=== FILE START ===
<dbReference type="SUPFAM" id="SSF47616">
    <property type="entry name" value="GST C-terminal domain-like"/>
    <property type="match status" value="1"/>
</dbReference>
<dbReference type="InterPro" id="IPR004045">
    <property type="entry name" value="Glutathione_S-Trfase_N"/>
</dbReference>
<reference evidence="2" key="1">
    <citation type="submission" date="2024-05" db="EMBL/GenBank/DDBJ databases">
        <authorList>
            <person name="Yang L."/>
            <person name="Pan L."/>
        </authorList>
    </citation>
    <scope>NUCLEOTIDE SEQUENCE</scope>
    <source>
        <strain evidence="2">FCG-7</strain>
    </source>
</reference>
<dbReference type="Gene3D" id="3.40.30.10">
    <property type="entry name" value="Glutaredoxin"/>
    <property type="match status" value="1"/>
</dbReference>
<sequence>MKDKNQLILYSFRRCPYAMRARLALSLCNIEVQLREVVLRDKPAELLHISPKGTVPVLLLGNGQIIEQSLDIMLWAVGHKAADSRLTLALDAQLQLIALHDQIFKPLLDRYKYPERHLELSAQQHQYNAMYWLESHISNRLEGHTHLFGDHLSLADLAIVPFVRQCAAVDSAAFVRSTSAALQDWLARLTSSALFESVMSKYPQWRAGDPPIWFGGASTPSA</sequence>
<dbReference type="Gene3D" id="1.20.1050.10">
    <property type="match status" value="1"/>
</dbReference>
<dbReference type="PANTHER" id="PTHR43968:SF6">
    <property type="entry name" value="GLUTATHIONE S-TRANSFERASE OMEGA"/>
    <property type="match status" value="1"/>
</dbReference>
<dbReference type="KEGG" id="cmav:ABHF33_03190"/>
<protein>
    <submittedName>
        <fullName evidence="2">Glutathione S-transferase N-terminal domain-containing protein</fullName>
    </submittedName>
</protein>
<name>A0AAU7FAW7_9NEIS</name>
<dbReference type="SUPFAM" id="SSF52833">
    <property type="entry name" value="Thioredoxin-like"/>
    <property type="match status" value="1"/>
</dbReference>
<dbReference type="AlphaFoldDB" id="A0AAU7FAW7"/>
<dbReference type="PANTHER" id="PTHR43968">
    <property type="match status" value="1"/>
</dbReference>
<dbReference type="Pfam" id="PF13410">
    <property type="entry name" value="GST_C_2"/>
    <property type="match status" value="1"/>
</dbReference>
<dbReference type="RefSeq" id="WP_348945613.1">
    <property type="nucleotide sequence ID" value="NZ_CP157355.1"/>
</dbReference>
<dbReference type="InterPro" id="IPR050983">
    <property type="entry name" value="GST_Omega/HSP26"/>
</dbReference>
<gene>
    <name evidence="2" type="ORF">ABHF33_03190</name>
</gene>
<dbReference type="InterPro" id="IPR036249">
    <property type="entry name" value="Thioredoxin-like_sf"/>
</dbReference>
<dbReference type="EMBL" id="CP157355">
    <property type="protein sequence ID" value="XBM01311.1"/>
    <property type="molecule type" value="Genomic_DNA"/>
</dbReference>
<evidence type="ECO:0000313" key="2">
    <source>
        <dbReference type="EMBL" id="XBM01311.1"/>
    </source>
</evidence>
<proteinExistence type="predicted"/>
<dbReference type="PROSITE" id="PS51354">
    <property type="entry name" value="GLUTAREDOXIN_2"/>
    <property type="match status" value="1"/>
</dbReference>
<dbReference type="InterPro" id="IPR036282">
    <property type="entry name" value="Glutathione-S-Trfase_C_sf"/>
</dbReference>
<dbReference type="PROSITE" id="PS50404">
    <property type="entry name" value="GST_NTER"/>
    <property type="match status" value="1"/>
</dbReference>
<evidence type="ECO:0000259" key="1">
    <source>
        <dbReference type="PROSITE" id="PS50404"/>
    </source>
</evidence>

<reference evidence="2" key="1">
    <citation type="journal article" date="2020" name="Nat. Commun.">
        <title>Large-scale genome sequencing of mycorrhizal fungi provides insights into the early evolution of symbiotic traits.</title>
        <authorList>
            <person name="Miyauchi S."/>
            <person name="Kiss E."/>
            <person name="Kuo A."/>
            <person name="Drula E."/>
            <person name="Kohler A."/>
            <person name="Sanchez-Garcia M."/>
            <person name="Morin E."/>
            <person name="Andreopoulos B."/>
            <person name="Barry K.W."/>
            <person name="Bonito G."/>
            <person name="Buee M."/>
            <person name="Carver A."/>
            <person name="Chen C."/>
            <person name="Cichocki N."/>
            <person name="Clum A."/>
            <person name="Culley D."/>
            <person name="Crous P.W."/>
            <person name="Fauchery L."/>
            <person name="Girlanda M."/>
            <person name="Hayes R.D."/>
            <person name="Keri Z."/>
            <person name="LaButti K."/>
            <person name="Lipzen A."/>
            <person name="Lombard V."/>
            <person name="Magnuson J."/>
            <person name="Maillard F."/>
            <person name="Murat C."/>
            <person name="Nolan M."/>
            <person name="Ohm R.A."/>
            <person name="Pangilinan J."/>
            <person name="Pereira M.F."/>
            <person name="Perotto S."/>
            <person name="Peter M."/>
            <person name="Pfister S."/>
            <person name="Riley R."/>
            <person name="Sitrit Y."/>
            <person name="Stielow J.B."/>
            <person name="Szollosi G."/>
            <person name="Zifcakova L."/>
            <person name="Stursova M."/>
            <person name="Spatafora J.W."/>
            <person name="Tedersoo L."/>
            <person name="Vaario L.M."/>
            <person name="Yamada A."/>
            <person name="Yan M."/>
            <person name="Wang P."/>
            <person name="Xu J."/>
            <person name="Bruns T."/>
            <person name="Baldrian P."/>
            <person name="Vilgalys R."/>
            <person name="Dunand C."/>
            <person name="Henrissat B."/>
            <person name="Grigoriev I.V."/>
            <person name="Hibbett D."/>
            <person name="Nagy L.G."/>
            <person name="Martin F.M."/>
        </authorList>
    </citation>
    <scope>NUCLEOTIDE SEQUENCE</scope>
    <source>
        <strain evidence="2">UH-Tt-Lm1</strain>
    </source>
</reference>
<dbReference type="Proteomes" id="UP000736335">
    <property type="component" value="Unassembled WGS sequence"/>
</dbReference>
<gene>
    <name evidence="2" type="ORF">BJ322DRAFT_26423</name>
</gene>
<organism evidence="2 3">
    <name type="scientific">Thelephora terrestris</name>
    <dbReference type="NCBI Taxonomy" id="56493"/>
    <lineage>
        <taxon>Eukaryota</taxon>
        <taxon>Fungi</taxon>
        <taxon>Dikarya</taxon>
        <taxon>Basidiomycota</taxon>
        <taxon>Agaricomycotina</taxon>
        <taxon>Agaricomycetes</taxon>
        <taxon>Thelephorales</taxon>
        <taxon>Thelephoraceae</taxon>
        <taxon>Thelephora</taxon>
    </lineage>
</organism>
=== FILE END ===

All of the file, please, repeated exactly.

<dbReference type="SUPFAM" id="SSF47616">
    <property type="entry name" value="GST C-terminal domain-like"/>
    <property type="match status" value="1"/>
</dbReference>
<dbReference type="InterPro" id="IPR004045">
    <property type="entry name" value="Glutathione_S-Trfase_N"/>
</dbReference>
<reference evidence="2" key="1">
    <citation type="submission" date="2024-05" db="EMBL/GenBank/DDBJ databases">
        <authorList>
            <person name="Yang L."/>
            <person name="Pan L."/>
        </authorList>
    </citation>
    <scope>NUCLEOTIDE SEQUENCE</scope>
    <source>
        <strain evidence="2">FCG-7</strain>
    </source>
</reference>
<dbReference type="Gene3D" id="3.40.30.10">
    <property type="entry name" value="Glutaredoxin"/>
    <property type="match status" value="1"/>
</dbReference>
<sequence>MKDKNQLILYSFRRCPYAMRARLALSLCNIEVQLREVVLRDKPAELLHISPKGTVPVLLLGNGQIIEQSLDIMLWAVGHKAADSRLTLALDAQLQLIALHDQIFKPLLDRYKYPERHLELSAQQHQYNAMYWLESHISNRLEGHTHLFGDHLSLADLAIVPFVRQCAAVDSAAFVRSTSAALQDWLARLTSSALFESVMSKYPQWRAGDPPIWFGGASTPSA</sequence>
<dbReference type="Gene3D" id="1.20.1050.10">
    <property type="match status" value="1"/>
</dbReference>
<dbReference type="PANTHER" id="PTHR43968:SF6">
    <property type="entry name" value="GLUTATHIONE S-TRANSFERASE OMEGA"/>
    <property type="match status" value="1"/>
</dbReference>
<dbReference type="KEGG" id="cmav:ABHF33_03190"/>
<protein>
    <submittedName>
        <fullName evidence="2">Glutathione S-transferase N-terminal domain-containing protein</fullName>
    </submittedName>
</protein>
<name>A0AAU7FAW7_9NEIS</name>
<dbReference type="SUPFAM" id="SSF52833">
    <property type="entry name" value="Thioredoxin-like"/>
    <property type="match status" value="1"/>
</dbReference>
<dbReference type="AlphaFoldDB" id="A0AAU7FAW7"/>
<dbReference type="PANTHER" id="PTHR43968">
    <property type="match status" value="1"/>
</dbReference>
<dbReference type="Pfam" id="PF13410">
    <property type="entry name" value="GST_C_2"/>
    <property type="match status" value="1"/>
</dbReference>
<dbReference type="RefSeq" id="WP_348945613.1">
    <property type="nucleotide sequence ID" value="NZ_CP157355.1"/>
</dbReference>
<dbReference type="InterPro" id="IPR050983">
    <property type="entry name" value="GST_Omega/HSP26"/>
</dbReference>
<gene>
    <name evidence="2" type="ORF">ABHF33_03190</name>
</gene>
<dbReference type="InterPro" id="IPR036249">
    <property type="entry name" value="Thioredoxin-like_sf"/>
</dbReference>
<dbReference type="EMBL" id="CP157355">
    <property type="protein sequence ID" value="XBM01311.1"/>
    <property type="molecule type" value="Genomic_DNA"/>
</dbReference>
<evidence type="ECO:0000313" key="2">
    <source>
        <dbReference type="EMBL" id="XBM01311.1"/>
    </source>
</evidence>
<proteinExistence type="predicted"/>
<dbReference type="PROSITE" id="PS51354">
    <property type="entry name" value="GLUTAREDOXIN_2"/>
    <property type="match status" value="1"/>
</dbReference>
<dbReference type="InterPro" id="IPR036282">
    <property type="entry name" value="Glutathione-S-Trfase_C_sf"/>
</dbReference>
<dbReference type="PROSITE" id="PS50404">
    <property type="entry name" value="GST_NTER"/>
    <property type="match status" value="1"/>
</dbReference>
<evidence type="ECO:0000259" key="1">
    <source>
        <dbReference type="PROSITE" id="PS50404"/>
    </source>
</evidence>

<reference evidence="2" key="1">
    <citation type="journal article" date="2020" name="Nat. Commun.">
        <title>Large-scale genome sequencing of mycorrhizal fungi provides insights into the early evolution of symbiotic traits.</title>
        <authorList>
            <person name="Miyauchi S."/>
            <person name="Kiss E."/>
            <person name="Kuo A."/>
            <person name="Drula E."/>
            <person name="Kohler A."/>
            <person name="Sanchez-Garcia M."/>
            <person name="Morin E."/>
            <person name="Andreopoulos B."/>
            <person name="Barry K.W."/>
            <person name="Bonito G."/>
            <person name="Buee M."/>
            <person name="Carver A."/>
            <person name="Chen C."/>
            <person name="Cichocki N."/>
            <person name="Clum A."/>
            <person name="Culley D."/>
            <person name="Crous P.W."/>
            <person name="Fauchery L."/>
            <person name="Girlanda M."/>
            <person name="Hayes R.D."/>
            <person name="Keri Z."/>
            <person name="LaButti K."/>
            <person name="Lipzen A."/>
            <person name="Lombard V."/>
            <person name="Magnuson J."/>
            <person name="Maillard F."/>
            <person name="Murat C."/>
            <person name="Nolan M."/>
            <person name="Ohm R.A."/>
            <person name="Pangilinan J."/>
            <person name="Pereira M.F."/>
            <person name="Perotto S."/>
            <person name="Peter M."/>
            <person name="Pfister S."/>
            <person name="Riley R."/>
            <person name="Sitrit Y."/>
            <person name="Stielow J.B."/>
            <person name="Szollosi G."/>
            <person name="Zifcakova L."/>
            <person name="Stursova M."/>
            <person name="Spatafora J.W."/>
            <person name="Tedersoo L."/>
            <person name="Vaario L.M."/>
            <person name="Yamada A."/>
            <person name="Yan M."/>
            <person name="Wang P."/>
            <person name="Xu J."/>
            <person name="Bruns T."/>
            <person name="Baldrian P."/>
            <person name="Vilgalys R."/>
            <person name="Dunand C."/>
            <person name="Henrissat B."/>
            <person name="Grigoriev I.V."/>
            <person name="Hibbett D."/>
            <person name="Nagy L.G."/>
            <person name="Martin F.M."/>
        </authorList>
    </citation>
    <scope>NUCLEOTIDE SEQUENCE</scope>
    <source>
        <strain evidence="2">UH-Tt-Lm1</strain>
    </source>
</reference>
<dbReference type="Proteomes" id="UP000736335">
    <property type="component" value="Unassembled WGS sequence"/>
</dbReference>
<gene>
    <name evidence="2" type="ORF">BJ322DRAFT_26423</name>
</gene>
<organism evidence="2 3">
    <name type="scientific">Thelephora terrestris</name>
    <dbReference type="NCBI Taxonomy" id="56493"/>
    <lineage>
        <taxon>Eukaryota</taxon>
        <taxon>Fungi</taxon>
        <taxon>Dikarya</taxon>
        <taxon>Basidiomycota</taxon>
        <taxon>Agaricomycotina</taxon>
        <taxon>Agaricomycetes</taxon>
        <taxon>Thelephorales</taxon>
        <taxon>Thelephoraceae</taxon>
        <taxon>Thelephora</taxon>
    </lineage>
</organism>